5.5       The installation of the no stopping restrictions will improve access on and through this street as well as assisting larger vehicles travelling through this area.

6.   Option 1 – Install No Stopping Restrictions (preferred)

Option Description

6.1       Provide no stopping restrictions on Humboldt Street in accordance with Attachment A.

Significance

6.2       The level of significance of this option is low and is consistent with section 2 of this report.

Impact on Mana Whenua

6.3       This option does not involve a significant decision in relation to ancestral land or a body of water or other elements of intrinsic value, therefore this decision does not specifically impact Ngāi Tahu, their culture and traditions.

Community Views and Preferences

6.4       Letters of consultation with a site plan have been issued to all the tenants and property owners on Humboldt Street.

6.5       Four responses were received which supported the proposal.  Two responses requested additional restrictions near their property, which have been added and are supported by the residents near the amendment. Consequently, the proposal was amended to include this.

6.6       The Team Leader Parking Compliance supports this option.

Alignment with Council Plans and Policies

6.7       This option is consistent with Council’s Plans and Policies.

Financial Implications

6.8       Cost of Implementation - $600 to provide road markings plus $750 for the consultation and preparation of this report.

6.9       Maintenance / Ongoing Costs - Covered under the area maintenance contract and effect will be minimal to the overall asset.

6.10    Funding source - Traffic Operations Budget.

Legal Implications

6.11    Part 1, clause 7 of the Christchurch City Council Traffic and Parking Bylaw 2017 provides Council with the authority to install parking restrictions by resolution.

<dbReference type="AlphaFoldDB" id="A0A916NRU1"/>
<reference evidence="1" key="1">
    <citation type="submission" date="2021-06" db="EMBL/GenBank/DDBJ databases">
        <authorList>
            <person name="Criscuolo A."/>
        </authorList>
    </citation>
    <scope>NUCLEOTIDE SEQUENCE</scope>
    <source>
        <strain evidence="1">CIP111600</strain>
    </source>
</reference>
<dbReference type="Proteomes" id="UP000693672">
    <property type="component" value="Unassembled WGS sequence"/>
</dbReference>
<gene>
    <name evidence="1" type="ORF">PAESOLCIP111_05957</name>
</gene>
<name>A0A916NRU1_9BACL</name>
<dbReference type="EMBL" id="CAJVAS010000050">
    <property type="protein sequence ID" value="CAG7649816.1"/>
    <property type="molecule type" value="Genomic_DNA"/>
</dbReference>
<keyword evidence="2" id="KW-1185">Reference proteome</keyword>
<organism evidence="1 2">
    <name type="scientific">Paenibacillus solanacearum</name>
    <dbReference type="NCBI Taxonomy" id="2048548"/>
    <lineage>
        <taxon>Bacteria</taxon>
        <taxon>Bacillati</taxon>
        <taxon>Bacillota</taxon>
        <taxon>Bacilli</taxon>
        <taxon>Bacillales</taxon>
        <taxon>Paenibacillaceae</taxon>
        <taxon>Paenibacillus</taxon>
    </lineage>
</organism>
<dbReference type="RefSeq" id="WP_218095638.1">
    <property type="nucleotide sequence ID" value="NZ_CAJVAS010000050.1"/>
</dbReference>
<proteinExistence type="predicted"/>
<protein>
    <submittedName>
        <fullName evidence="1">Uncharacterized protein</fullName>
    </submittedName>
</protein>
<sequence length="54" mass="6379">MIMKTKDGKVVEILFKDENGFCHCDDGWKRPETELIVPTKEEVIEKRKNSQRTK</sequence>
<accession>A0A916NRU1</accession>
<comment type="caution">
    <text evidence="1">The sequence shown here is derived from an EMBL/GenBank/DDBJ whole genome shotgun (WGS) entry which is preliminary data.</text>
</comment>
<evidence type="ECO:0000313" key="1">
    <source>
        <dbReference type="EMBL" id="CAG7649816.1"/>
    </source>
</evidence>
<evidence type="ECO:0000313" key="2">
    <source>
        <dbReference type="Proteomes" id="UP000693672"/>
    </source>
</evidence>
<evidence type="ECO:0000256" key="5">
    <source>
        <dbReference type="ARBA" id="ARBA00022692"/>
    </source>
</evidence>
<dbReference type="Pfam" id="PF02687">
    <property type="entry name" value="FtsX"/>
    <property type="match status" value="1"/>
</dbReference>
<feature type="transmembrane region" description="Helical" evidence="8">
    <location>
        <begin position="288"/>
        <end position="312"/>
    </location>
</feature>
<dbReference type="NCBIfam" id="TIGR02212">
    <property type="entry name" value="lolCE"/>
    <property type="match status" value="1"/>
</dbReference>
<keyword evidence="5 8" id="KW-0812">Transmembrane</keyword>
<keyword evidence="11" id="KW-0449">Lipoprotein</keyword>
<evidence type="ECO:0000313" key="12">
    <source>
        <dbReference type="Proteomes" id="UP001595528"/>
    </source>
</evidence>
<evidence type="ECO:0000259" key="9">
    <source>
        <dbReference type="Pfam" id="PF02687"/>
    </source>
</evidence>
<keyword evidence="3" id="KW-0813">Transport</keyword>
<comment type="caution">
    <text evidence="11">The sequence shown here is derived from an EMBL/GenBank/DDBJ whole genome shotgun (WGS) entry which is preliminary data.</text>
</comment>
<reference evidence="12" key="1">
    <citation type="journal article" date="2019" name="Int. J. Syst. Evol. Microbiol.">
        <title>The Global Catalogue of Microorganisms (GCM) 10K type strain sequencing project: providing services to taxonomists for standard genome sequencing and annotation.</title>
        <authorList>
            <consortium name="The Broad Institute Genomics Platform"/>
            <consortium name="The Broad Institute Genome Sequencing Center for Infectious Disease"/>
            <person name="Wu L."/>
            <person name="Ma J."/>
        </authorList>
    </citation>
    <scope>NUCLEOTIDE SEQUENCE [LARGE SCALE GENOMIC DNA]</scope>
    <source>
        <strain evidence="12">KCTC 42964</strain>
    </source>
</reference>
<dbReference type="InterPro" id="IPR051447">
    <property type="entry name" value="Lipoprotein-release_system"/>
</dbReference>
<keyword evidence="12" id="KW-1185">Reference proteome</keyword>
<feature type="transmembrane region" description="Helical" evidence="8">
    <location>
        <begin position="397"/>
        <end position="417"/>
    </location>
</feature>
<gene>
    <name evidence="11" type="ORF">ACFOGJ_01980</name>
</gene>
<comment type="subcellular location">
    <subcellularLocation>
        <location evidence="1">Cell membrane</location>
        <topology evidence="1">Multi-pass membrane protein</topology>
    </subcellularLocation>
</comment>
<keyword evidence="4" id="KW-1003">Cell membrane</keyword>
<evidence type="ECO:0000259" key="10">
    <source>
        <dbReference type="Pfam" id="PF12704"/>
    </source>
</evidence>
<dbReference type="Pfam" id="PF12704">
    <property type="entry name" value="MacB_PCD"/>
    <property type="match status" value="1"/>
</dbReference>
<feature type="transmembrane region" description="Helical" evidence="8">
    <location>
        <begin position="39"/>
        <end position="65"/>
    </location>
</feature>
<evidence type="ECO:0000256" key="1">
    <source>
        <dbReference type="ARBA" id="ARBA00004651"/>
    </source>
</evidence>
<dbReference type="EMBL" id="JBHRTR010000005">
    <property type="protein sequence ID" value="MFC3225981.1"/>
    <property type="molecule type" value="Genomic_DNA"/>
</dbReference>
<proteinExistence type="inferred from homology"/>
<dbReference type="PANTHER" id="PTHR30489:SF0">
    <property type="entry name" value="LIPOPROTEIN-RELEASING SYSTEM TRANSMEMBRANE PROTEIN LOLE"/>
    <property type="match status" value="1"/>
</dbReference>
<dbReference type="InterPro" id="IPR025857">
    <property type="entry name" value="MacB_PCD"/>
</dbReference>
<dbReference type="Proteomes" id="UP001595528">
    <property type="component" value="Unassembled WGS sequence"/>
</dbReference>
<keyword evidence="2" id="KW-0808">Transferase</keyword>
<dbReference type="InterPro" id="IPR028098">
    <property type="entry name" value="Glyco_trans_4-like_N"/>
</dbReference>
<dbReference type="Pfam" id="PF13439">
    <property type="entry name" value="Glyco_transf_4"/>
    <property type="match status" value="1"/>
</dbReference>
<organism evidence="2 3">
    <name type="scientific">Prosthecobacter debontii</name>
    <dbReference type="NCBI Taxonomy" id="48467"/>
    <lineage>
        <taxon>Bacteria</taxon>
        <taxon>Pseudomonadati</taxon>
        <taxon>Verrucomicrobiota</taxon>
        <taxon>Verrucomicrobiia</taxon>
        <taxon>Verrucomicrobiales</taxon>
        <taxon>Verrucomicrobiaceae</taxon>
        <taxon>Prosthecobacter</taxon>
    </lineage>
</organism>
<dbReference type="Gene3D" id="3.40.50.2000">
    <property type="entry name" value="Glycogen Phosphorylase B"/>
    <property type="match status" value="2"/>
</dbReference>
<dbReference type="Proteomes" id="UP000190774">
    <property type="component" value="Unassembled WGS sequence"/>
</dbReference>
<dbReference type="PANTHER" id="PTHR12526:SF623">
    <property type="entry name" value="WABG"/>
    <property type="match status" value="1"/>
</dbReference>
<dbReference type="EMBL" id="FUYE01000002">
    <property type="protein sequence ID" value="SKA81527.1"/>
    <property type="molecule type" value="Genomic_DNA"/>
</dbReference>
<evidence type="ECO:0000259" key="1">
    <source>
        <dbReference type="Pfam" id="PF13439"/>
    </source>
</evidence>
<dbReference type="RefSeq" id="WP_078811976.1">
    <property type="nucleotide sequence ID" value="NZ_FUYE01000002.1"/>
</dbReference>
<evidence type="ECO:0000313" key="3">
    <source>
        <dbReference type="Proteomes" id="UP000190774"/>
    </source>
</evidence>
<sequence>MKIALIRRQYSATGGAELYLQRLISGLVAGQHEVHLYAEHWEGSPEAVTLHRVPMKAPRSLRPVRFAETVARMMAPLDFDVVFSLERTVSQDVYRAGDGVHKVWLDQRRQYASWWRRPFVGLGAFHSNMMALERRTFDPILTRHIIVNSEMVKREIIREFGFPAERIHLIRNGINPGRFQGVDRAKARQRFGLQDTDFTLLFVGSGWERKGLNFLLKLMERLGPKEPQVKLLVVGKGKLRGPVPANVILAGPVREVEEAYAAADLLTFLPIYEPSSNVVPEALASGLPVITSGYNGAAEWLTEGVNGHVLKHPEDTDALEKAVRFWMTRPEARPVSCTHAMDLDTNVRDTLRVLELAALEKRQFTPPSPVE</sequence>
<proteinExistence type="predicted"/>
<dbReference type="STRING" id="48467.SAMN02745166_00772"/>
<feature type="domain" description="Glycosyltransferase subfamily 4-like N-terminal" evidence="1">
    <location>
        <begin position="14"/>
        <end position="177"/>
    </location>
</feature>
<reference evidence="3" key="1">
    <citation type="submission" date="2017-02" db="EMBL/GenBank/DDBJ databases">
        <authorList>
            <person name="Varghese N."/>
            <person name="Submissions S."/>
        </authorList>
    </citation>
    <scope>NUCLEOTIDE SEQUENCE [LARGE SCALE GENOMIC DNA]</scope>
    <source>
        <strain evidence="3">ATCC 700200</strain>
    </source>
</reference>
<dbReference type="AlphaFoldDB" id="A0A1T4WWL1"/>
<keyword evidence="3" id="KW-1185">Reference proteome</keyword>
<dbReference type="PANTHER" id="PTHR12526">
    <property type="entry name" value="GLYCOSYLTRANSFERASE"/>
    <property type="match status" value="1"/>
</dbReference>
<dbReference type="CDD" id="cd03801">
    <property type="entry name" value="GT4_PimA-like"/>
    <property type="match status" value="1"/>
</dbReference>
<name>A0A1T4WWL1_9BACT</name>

6.12    The Linwood-Central-Heathcote Community Board has delegated authority from the Council to exercise the delegations as set out in the Register of Delegations. The list of delegations for the Community Board includes the resolution of stopping restrictions and traffic control devices.

6.13    The installations of any sign and/or road markings associated with traffic control devices must comply with the Land Transport Rule: Traffic Control Devices 2004.

Risks and Mitigations

6.14    Not applicable.

Implementation

6.15    Implementation dependencies - Community Board approval.

6.16    Implementation timeframe - Approximately six weeks once the area contractor receives the request.

Option Summary - Advantages and Disadvantages

6.17    The advantages of this option include:

·     Assists some residents accessing and leaving their driveway, by improving their turning space and sight lines

·     Assists large vehicles such as rubbish trucks, delivery vehicles and emergency vehicles to drive through safely

·     The staggered nature of the restrictions acting as a ‘chicane’ and encourage driving at relatively low speeds

6.18    The disadvantages of this option include:

·     Displaces parking to other locations along the street

7.   Option 2 – Do Nothing

Option Description

7.1       Retain the unrestricted parking.

Significance